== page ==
Food Safety

Food Safety and The Science of Toxicology


Plants and other organisms were collected for food and medicinal purposes through the ages. Early humans probably learned through experience about the harmful properties of poisonous plants, insects and animals (venom). Domestication of food plants led to reduced levels of natural toxins and allergens. Poisons were used in killing, for example, in arrows or used maliciously to poison people. However, plants were also used as cures against poisoning. Treatment followed on a rational base only when toxicology became a science and when mechanisms of toxicity were understood.


Various kinds of poisons exist. Natural toxins occur as part of the composition of the food plants or animals. They often provide a natural defense mechanism in plants such as the poison gossypol in cotton plants. Other examples are toxins in certain mushrooms, toxic glycoalkaloids in potatoes, psoralens in celery and parsley, and, safrol in nutmeg and cinnamon.

Natural toxic contaminants occur in nature and could be heavy metals such as cadmium, and mercury. However, food could also become contaminated by exposure to organisms during agricultural practices or during improper storage of agricultural products. For example, the fungal toxin, aflatoxin, can develop under certain environmental conditions. This toxin contaminates crops and enters the food chain, thereby posing a risk to humans who consume contaminated foods.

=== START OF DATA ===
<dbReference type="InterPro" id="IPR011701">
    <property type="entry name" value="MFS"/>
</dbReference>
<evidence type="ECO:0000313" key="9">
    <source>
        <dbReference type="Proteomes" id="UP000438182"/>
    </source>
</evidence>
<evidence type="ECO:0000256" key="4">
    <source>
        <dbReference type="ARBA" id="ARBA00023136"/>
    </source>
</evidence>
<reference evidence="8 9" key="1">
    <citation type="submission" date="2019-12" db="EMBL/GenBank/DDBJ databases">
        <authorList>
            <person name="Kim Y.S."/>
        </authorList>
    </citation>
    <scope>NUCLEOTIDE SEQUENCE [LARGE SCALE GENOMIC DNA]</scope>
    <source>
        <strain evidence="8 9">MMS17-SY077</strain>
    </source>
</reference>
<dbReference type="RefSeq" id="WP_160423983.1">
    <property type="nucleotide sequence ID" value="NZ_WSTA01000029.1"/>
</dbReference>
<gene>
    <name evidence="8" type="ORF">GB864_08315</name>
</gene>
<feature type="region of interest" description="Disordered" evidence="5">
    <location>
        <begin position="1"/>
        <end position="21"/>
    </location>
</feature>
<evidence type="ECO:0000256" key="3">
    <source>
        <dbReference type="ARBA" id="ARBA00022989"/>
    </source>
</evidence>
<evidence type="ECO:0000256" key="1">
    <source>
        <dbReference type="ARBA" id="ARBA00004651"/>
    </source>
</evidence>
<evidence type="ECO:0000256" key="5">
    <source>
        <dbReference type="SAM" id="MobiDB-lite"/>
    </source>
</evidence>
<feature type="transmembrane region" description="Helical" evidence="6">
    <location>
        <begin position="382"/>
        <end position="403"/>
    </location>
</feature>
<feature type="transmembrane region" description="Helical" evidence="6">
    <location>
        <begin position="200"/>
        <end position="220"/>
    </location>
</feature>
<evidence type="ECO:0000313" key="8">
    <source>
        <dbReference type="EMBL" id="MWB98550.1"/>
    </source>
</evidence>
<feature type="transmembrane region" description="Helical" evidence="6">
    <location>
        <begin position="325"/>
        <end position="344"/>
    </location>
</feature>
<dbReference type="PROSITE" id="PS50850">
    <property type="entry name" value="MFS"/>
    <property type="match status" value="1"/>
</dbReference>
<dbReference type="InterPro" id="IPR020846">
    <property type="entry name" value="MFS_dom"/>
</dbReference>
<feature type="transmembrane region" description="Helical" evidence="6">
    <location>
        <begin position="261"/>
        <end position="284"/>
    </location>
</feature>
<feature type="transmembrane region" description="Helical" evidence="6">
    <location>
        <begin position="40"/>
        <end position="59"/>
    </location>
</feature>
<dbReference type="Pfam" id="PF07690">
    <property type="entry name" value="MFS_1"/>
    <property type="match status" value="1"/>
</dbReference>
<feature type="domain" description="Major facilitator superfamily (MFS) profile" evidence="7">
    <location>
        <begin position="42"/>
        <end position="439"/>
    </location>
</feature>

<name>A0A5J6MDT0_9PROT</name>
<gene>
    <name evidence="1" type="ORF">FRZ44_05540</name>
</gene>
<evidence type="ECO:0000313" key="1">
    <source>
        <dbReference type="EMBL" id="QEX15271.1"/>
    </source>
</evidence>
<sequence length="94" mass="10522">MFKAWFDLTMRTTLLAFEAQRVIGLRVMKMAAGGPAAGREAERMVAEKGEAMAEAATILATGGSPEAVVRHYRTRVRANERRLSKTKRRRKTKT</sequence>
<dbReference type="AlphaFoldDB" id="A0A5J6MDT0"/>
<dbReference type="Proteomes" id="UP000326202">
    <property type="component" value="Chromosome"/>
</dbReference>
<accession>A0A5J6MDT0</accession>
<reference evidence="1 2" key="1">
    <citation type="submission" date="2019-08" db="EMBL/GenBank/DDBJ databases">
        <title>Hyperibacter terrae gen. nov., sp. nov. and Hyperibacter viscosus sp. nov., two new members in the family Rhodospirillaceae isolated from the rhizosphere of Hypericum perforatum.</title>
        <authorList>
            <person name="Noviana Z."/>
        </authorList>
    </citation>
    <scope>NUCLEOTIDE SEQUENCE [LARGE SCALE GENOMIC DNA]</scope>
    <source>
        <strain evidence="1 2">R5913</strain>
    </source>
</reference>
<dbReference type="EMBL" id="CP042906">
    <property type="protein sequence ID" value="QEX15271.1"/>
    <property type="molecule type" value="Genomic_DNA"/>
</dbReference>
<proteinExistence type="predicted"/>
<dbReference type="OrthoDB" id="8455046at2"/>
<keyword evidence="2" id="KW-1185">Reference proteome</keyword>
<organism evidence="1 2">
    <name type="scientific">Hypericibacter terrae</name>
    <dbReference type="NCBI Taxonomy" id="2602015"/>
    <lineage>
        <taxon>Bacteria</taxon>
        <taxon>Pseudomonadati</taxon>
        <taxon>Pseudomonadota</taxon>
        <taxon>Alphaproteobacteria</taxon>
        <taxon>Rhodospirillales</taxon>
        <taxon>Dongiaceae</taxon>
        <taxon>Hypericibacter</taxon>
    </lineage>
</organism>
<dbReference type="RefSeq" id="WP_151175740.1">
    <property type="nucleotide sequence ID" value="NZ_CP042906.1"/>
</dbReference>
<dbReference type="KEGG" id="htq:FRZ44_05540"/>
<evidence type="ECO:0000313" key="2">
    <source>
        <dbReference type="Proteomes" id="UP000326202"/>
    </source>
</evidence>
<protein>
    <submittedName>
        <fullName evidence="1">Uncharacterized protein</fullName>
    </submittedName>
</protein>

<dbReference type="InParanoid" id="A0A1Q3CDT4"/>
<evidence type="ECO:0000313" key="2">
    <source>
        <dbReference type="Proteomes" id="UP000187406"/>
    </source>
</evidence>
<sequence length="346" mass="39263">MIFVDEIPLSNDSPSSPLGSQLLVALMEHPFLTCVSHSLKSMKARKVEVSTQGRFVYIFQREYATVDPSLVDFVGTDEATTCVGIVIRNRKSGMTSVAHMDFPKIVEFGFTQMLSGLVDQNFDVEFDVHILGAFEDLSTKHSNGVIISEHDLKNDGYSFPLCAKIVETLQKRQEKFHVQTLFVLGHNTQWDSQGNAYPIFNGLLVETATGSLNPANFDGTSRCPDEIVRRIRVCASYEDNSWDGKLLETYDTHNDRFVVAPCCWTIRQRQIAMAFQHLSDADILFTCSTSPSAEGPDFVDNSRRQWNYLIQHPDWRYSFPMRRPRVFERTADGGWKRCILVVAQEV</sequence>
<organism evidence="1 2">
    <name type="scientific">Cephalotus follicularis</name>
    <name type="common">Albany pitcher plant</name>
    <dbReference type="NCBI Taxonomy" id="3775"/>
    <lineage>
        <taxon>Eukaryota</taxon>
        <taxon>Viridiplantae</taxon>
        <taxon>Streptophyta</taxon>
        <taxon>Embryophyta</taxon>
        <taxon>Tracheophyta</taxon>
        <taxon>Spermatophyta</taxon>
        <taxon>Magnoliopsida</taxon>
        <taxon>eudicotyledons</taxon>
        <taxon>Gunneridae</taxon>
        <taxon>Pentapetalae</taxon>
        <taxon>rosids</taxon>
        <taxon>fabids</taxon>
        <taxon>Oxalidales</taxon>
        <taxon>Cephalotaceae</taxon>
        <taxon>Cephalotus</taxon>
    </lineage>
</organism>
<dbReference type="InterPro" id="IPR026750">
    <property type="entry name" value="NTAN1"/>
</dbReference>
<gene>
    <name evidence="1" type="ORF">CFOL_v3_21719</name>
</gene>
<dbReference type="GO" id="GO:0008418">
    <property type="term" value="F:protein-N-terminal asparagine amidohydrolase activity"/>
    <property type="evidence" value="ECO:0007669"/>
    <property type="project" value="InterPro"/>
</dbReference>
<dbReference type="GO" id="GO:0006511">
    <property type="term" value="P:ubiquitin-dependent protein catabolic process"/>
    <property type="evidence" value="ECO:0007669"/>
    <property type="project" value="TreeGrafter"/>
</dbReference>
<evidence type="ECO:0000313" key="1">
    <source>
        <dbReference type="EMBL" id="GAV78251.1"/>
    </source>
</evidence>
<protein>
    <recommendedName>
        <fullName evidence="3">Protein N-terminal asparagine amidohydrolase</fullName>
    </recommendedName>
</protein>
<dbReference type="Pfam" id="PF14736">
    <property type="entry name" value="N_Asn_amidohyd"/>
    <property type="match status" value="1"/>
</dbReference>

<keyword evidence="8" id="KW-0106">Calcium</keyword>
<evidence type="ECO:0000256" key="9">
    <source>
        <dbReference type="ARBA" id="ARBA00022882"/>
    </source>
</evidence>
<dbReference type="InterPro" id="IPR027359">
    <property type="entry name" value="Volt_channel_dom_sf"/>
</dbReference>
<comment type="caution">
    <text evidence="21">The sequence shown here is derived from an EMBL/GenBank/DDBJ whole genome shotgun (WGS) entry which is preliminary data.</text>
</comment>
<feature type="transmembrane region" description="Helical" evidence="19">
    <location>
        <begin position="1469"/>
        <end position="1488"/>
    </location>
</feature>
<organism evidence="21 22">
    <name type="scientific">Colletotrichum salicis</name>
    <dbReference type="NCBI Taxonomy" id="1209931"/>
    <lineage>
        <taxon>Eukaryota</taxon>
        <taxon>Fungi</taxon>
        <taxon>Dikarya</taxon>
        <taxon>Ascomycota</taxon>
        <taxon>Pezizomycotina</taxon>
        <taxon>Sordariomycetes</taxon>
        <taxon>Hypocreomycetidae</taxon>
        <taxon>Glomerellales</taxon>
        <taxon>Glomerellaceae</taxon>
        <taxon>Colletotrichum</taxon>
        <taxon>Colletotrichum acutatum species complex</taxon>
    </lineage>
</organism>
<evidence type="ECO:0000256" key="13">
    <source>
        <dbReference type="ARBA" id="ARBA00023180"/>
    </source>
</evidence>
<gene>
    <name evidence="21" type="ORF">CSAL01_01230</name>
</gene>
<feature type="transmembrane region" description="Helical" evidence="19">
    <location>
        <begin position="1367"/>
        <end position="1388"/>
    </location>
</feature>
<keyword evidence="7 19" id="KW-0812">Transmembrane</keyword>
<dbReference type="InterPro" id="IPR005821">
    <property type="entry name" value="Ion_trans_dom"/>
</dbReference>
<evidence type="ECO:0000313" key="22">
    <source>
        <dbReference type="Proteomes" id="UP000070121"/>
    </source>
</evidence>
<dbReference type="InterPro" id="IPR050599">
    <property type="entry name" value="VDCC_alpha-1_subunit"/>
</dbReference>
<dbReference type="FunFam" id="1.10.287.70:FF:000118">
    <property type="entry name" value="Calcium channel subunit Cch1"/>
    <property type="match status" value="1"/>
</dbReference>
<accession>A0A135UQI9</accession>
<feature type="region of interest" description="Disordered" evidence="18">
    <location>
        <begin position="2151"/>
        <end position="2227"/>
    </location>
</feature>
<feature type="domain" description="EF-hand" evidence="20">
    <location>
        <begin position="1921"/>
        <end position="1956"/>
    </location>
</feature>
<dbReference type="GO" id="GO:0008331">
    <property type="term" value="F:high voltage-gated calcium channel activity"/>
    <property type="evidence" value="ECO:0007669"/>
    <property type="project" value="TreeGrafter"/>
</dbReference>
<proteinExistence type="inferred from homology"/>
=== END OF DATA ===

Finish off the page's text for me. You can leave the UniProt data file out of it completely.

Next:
Pesticides are synthetic or semi-synthetic chemicals. They are called toxic substances rather than toxins.


Toxicology is the study of the adverse effects of natural toxins and toxic substances on the human or animal body. Very basically, it is the science of poisons.

A toxicologist is qualified in the science and study of toxins/toxic substances. Specialities include clinical toxicology (specialises in the diagnosis and treatment of toxic symptoms), industrial toxicology (specialises in poison in an occupational situation), regulatory toxicology (specialises in regulatory requirements for the toxicological assessment of new chemicals, which could be human or veterinary medicines, and pesticides) and environmental toxicology (specialises in the toxic effects on the environment).

One of the most prominent pioneers of the science of toxicology was Paracelsus (1493-1541). He was born in Switzerland and became famous as a lecturer in medicine at the University of Basel and as the town physician. He is often quoted for the famous words “What is there that is not poison? All things are poison and nothing (is) without poison. Solely the dose determines that a thing is not a poison”.

All chemicals can be toxic at a certain dose. In modern toxicology, the term “threshold” refers to the dose or concentration of a substance. This concept can be illustrated by the example of a substance called strychnine. In small amounts, strychnine is a tonic but in large doses it is poisonous. Another example is water – certain amounts are essential to life whereas large amounts cause death by drowning.